Sightings of the birds from Four Seasons Hotel Tented Camp, Golden Triangle are rare, but not impossible. They’re more likely at Chiang Saen Lake, about 45 minutes from the camp, or on trees at nearby fruit gardens where you can watch them quietly nibbling on figs and buah cherries. They may be one of the smallest birds in Southeast Asia, but their deep ruby red, sparkling white and navy blue markings are unmistakable.
Four Seasons Tented Camp Golden Triangle
Australia: Sulphur-crested Cockatoo (Cacatua galerita)
When you first sight one of these flamboyantly feathered birds, you might think you’ve spotted an escaped pet. But these large, cacophonous, snow-white cockatoos with the butter-coloured crest live wild in Sydney and appear in spots throughout the country, including the Botanic Gardens and Hyde Park, both within walking distance from Four Seasons Hotel Sydney. It’s a vivid reminder that you’ve crossed the Wallace Line, a faunal boundary marking two distinctly different ecozones.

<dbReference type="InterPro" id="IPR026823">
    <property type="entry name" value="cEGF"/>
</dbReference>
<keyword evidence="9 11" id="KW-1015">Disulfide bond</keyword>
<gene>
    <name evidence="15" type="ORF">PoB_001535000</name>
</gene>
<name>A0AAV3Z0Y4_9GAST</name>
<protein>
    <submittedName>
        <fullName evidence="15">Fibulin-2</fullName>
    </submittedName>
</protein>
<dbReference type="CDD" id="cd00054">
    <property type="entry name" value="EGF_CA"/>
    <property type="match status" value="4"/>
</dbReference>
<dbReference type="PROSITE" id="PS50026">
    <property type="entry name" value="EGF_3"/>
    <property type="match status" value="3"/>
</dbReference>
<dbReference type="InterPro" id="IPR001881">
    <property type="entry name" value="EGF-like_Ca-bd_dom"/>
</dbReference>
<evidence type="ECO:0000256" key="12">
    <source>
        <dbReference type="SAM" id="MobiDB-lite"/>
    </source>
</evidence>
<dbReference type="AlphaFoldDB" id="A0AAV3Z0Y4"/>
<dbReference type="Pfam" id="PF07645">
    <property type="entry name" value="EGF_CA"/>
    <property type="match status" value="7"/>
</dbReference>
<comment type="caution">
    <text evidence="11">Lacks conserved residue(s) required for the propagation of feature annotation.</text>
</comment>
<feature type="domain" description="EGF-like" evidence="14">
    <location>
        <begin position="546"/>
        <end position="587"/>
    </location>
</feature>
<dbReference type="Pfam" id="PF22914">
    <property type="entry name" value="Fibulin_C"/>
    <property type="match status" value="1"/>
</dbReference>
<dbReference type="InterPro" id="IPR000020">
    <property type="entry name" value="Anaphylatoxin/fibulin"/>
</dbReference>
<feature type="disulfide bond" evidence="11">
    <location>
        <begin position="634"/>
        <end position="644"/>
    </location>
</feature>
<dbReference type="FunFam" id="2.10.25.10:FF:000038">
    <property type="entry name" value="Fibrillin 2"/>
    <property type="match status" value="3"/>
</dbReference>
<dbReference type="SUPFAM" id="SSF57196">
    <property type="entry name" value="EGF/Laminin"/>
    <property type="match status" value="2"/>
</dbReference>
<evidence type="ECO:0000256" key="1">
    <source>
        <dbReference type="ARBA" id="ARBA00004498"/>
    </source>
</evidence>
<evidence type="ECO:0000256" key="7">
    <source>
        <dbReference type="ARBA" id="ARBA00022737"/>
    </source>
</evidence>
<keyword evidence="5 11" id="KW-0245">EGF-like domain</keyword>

Sulphur-crested Cockatoos are known for their curiosity, screechy calls and longevity. One legendary Sulphur-crested Cockatoo, christened Cocky Bennett, lived for over 100 years.
Four Seasons Hotel Sydney
Geneva: Mute Swan (Cygnus olor)
Audio courtesy Dolly Minis/The Macaulay Library at the Cornell Lab of Ornithology
It’s not a long wait before a wild white swan glides along the shoreline of Lake Geneva. Just steps outside Four Seasons Hotel des Bergues Geneva, these grand birds with black masks and orange beaks can be seen along the lake, and on the tiny island of l’Ile Rousseau in front of the Resort, often with their S-curve necks in perfect formation like ballerinas.
From the 13th to the 19th century, western European swan populations were nearly exterminated by hunting. Protective measures to save the lake’s waterfowl took effect in the late 1800s, allowing the swans to reclaim their former range. In the 1960s, numbers declined again, but fortunately they are increasing today.
Four Seasons Hotel des Bergues Geneva